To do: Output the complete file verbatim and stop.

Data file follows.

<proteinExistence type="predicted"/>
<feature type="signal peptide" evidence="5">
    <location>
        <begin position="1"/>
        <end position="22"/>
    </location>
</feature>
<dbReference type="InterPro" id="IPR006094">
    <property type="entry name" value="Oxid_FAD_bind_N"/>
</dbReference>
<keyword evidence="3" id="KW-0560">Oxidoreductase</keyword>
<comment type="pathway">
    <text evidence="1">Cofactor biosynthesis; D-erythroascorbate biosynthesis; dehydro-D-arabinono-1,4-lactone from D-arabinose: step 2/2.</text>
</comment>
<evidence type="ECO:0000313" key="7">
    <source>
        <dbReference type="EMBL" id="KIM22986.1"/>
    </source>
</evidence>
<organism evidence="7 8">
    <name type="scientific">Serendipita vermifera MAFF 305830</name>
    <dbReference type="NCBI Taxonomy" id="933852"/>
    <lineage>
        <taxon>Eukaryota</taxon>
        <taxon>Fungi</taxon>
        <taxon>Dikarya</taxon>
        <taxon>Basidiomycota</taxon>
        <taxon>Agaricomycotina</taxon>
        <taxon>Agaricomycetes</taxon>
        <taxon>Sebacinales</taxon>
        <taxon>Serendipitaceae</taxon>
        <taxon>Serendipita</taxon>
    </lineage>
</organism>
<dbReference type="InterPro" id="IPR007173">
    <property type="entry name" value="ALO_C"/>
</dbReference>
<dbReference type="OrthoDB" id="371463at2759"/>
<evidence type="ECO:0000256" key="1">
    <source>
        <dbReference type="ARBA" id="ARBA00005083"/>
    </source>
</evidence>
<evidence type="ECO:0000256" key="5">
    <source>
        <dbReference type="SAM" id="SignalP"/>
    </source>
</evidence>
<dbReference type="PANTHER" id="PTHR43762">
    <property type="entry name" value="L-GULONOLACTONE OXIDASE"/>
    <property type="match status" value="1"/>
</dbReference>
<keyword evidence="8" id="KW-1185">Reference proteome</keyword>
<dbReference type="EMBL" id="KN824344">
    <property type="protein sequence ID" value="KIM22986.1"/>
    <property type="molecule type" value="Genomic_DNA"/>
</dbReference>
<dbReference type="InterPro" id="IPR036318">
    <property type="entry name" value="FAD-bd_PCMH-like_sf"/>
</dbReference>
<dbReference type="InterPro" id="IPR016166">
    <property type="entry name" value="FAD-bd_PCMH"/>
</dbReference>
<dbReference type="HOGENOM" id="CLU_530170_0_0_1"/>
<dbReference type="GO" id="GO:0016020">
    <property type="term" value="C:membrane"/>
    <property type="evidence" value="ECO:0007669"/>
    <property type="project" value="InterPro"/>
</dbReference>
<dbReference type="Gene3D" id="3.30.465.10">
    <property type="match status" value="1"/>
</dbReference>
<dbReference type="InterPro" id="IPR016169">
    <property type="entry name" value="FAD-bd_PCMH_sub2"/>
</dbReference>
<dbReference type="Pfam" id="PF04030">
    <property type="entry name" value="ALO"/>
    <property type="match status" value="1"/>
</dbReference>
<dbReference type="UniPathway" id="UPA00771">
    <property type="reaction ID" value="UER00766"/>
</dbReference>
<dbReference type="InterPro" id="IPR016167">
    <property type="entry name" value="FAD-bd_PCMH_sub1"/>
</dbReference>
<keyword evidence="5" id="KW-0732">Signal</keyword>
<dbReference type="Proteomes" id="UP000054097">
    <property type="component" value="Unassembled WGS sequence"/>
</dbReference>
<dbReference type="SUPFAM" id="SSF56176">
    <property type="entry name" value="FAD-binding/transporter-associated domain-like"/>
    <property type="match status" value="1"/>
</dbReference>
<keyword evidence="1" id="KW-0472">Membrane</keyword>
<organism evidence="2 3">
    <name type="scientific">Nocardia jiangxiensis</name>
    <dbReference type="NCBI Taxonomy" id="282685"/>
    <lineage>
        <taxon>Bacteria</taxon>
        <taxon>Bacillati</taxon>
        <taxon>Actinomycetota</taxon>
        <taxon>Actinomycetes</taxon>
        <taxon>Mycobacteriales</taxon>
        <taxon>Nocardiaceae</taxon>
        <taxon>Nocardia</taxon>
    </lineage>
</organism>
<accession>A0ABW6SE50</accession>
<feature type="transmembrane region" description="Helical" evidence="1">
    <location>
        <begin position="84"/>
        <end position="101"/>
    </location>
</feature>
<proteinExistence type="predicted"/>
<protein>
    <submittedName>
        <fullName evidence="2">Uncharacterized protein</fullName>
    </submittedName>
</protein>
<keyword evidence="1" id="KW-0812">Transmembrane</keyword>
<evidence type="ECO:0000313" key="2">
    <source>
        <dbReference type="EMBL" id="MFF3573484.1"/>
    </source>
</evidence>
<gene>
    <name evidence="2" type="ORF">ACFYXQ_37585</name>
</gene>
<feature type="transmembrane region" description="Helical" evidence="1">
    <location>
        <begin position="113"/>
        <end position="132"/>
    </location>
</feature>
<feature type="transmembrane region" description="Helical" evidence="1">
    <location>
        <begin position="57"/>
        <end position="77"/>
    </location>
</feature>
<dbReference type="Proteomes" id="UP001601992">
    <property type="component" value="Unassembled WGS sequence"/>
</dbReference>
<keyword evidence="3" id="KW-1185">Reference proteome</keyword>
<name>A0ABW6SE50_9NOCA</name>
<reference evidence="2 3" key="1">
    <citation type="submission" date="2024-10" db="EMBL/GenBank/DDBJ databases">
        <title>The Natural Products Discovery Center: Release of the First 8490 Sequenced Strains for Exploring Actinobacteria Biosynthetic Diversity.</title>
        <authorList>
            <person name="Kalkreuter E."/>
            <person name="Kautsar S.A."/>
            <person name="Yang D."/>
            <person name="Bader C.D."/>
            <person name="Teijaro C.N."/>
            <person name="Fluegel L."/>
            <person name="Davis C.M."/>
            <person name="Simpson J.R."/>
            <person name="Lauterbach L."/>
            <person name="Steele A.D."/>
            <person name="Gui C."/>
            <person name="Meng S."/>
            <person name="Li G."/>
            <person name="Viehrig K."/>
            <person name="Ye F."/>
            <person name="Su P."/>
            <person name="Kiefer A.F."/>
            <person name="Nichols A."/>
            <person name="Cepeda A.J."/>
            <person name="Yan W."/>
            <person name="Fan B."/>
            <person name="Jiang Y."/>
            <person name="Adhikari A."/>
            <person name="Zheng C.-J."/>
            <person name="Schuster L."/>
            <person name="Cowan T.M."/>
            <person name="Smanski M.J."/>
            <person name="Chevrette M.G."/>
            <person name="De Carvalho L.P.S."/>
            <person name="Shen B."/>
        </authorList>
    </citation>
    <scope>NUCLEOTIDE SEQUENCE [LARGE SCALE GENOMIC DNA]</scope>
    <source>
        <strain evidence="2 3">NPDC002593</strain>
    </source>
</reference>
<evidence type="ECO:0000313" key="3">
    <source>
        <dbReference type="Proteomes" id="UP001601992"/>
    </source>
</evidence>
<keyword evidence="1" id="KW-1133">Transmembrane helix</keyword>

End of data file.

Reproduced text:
<proteinExistence type="predicted"/>
<feature type="signal peptide" evidence="5">
    <location>
        <begin position="1"/>
        <end position="22"/>
    </location>
</feature>
<dbReference type="InterPro" id="IPR006094">
    <property type="entry name" value="Oxid_FAD_bind_N"/>
</dbReference>
<keyword evidence="3" id="KW-0560">Oxidoreductase</keyword>
<comment type="pathway">
    <text evidence="1">Cofactor biosynthesis; D-erythroascorbate biosynthesis; dehydro-D-arabinono-1,4-lactone from D-arabinose: step 2/2.</text>
</comment>
<evidence type="ECO:0000313" key="7">
    <source>
        <dbReference type="EMBL" id="KIM22986.1"/>
    </source>
</evidence>
<organism evidence="7 8">
    <name type="scientific">Serendipita vermifera MAFF 305830</name>
    <dbReference type="NCBI Taxonomy" id="933852"/>
    <lineage>
        <taxon>Eukaryota</taxon>
        <taxon>Fungi</taxon>
        <taxon>Dikarya</taxon>
        <taxon>Basidiomycota</taxon>
        <taxon>Agaricomycotina</taxon>
        <taxon>Agaricomycetes</taxon>
        <taxon>Sebacinales</taxon>
        <taxon>Serendipitaceae</taxon>
        <taxon>Serendipita</taxon>
    </lineage>
</organism>
<dbReference type="InterPro" id="IPR007173">
    <property type="entry name" value="ALO_C"/>
</dbReference>
<dbReference type="OrthoDB" id="371463at2759"/>
<evidence type="ECO:0000256" key="1">
    <source>
        <dbReference type="ARBA" id="ARBA00005083"/>
    </source>
</evidence>
<evidence type="ECO:0000256" key="5">
    <source>
        <dbReference type="SAM" id="SignalP"/>
    </source>
</evidence>
<dbReference type="PANTHER" id="PTHR43762">
    <property type="entry name" value="L-GULONOLACTONE OXIDASE"/>
    <property type="match status" value="1"/>
</dbReference>
<keyword evidence="8" id="KW-1185">Reference proteome</keyword>
<dbReference type="EMBL" id="KN824344">
    <property type="protein sequence ID" value="KIM22986.1"/>
    <property type="molecule type" value="Genomic_DNA"/>
</dbReference>
<dbReference type="InterPro" id="IPR036318">
    <property type="entry name" value="FAD-bd_PCMH-like_sf"/>
</dbReference>
<dbReference type="InterPro" id="IPR016166">
    <property type="entry name" value="FAD-bd_PCMH"/>
</dbReference>
<dbReference type="HOGENOM" id="CLU_530170_0_0_1"/>
<dbReference type="GO" id="GO:0016020">
    <property type="term" value="C:membrane"/>
    <property type="evidence" value="ECO:0007669"/>
    <property type="project" value="InterPro"/>
</dbReference>
<dbReference type="Gene3D" id="3.30.465.10">
    <property type="match status" value="1"/>
</dbReference>
<dbReference type="InterPro" id="IPR016169">
    <property type="entry name" value="FAD-bd_PCMH_sub2"/>
</dbReference>
<dbReference type="Pfam" id="PF04030">
    <property type="entry name" value="ALO"/>
    <property type="match status" value="1"/>
</dbReference>
<dbReference type="UniPathway" id="UPA00771">
    <property type="reaction ID" value="UER00766"/>
</dbReference>
<dbReference type="InterPro" id="IPR016167">
    <property type="entry name" value="FAD-bd_PCMH_sub1"/>
</dbReference>
<keyword evidence="5" id="KW-0732">Signal</keyword>
<dbReference type="Proteomes" id="UP000054097">
    <property type="component" value="Unassembled WGS sequence"/>
</dbReference>
<dbReference type="SUPFAM" id="SSF56176">
    <property type="entry name" value="FAD-binding/transporter-associated domain-like"/>
    <property type="match status" value="1"/>
</dbReference>
<keyword evidence="1" id="KW-0472">Membrane</keyword>
<organism evidence="2 3">
    <name type="scientific">Nocardia jiangxiensis</name>
    <dbReference type="NCBI Taxonomy" id="282685"/>
    <lineage>
        <taxon>Bacteria</taxon>
        <taxon>Bacillati</taxon>
        <taxon>Actinomycetota</taxon>
        <taxon>Actinomycetes</taxon>
        <taxon>Mycobacteriales</taxon>
        <taxon>Nocardiaceae</taxon>
        <taxon>Nocardia</taxon>
    </lineage>
</organism>
<accession>A0ABW6SE50</accession>
<feature type="transmembrane region" description="Helical" evidence="1">
    <location>
        <begin position="84"/>
        <end position="101"/>
    </location>
</feature>
<proteinExistence type="predicted"/>
<protein>
    <submittedName>
        <fullName evidence="2">Uncharacterized protein</fullName>
    </submittedName>
</protein>
<keyword evidence="1" id="KW-0812">Transmembrane</keyword>
<evidence type="ECO:0000313" key="2">
    <source>
        <dbReference type="EMBL" id="MFF3573484.1"/>
    </source>
</evidence>
<gene>
    <name evidence="2" type="ORF">ACFYXQ_37585</name>
</gene>
<feature type="transmembrane region" description="Helical" evidence="1">
    <location>
        <begin position="113"/>
        <end position="132"/>
    </location>
</feature>
<feature type="transmembrane region" description="Helical" evidence="1">
    <location>
        <begin position="57"/>
        <end position="77"/>
    </location>
</feature>
<dbReference type="Proteomes" id="UP001601992">
    <property type="component" value="Unassembled WGS sequence"/>
</dbReference>
<keyword evidence="3" id="KW-1185">Reference proteome</keyword>
<name>A0ABW6SE50_9NOCA</name>
<reference evidence="2 3" key="1">
    <citation type="submission" date="2024-10" db="EMBL/GenBank/DDBJ databases">
        <title>The Natural Products Discovery Center: Release of the First 8490 Sequenced Strains for Exploring Actinobacteria Biosynthetic Diversity.</title>
        <authorList>
            <person name="Kalkreuter E."/>
            <person name="Kautsar S.A."/>
            <person name="Yang D."/>
            <person name="Bader C.D."/>
            <person name="Teijaro C.N."/>
            <person name="Fluegel L."/>
            <person name="Davis C.M."/>
            <person name="Simpson J.R."/>
            <person name="Lauterbach L."/>
            <person name="Steele A.D."/>
            <person name="Gui C."/>
            <person name="Meng S."/>
            <person name="Li G."/>
            <person name="Viehrig K."/>
            <person name="Ye F."/>
            <person name="Su P."/>
            <person name="Kiefer A.F."/>
            <person name="Nichols A."/>
            <person name="Cepeda A.J."/>
            <person name="Yan W."/>
            <person name="Fan B."/>
            <person name="Jiang Y."/>
            <person name="Adhikari A."/>
            <person name="Zheng C.-J."/>
            <person name="Schuster L."/>
            <person name="Cowan T.M."/>
            <person name="Smanski M.J."/>
            <person name="Chevrette M.G."/>
            <person name="De Carvalho L.P.S."/>
            <person name="Shen B."/>
        </authorList>
    </citation>
    <scope>NUCLEOTIDE SEQUENCE [LARGE SCALE GENOMIC DNA]</scope>
    <source>
        <strain evidence="2 3">NPDC002593</strain>
    </source>
</reference>
<evidence type="ECO:0000313" key="3">
    <source>
        <dbReference type="Proteomes" id="UP001601992"/>
    </source>
</evidence>
<keyword evidence="1" id="KW-1133">Transmembrane helix</keyword>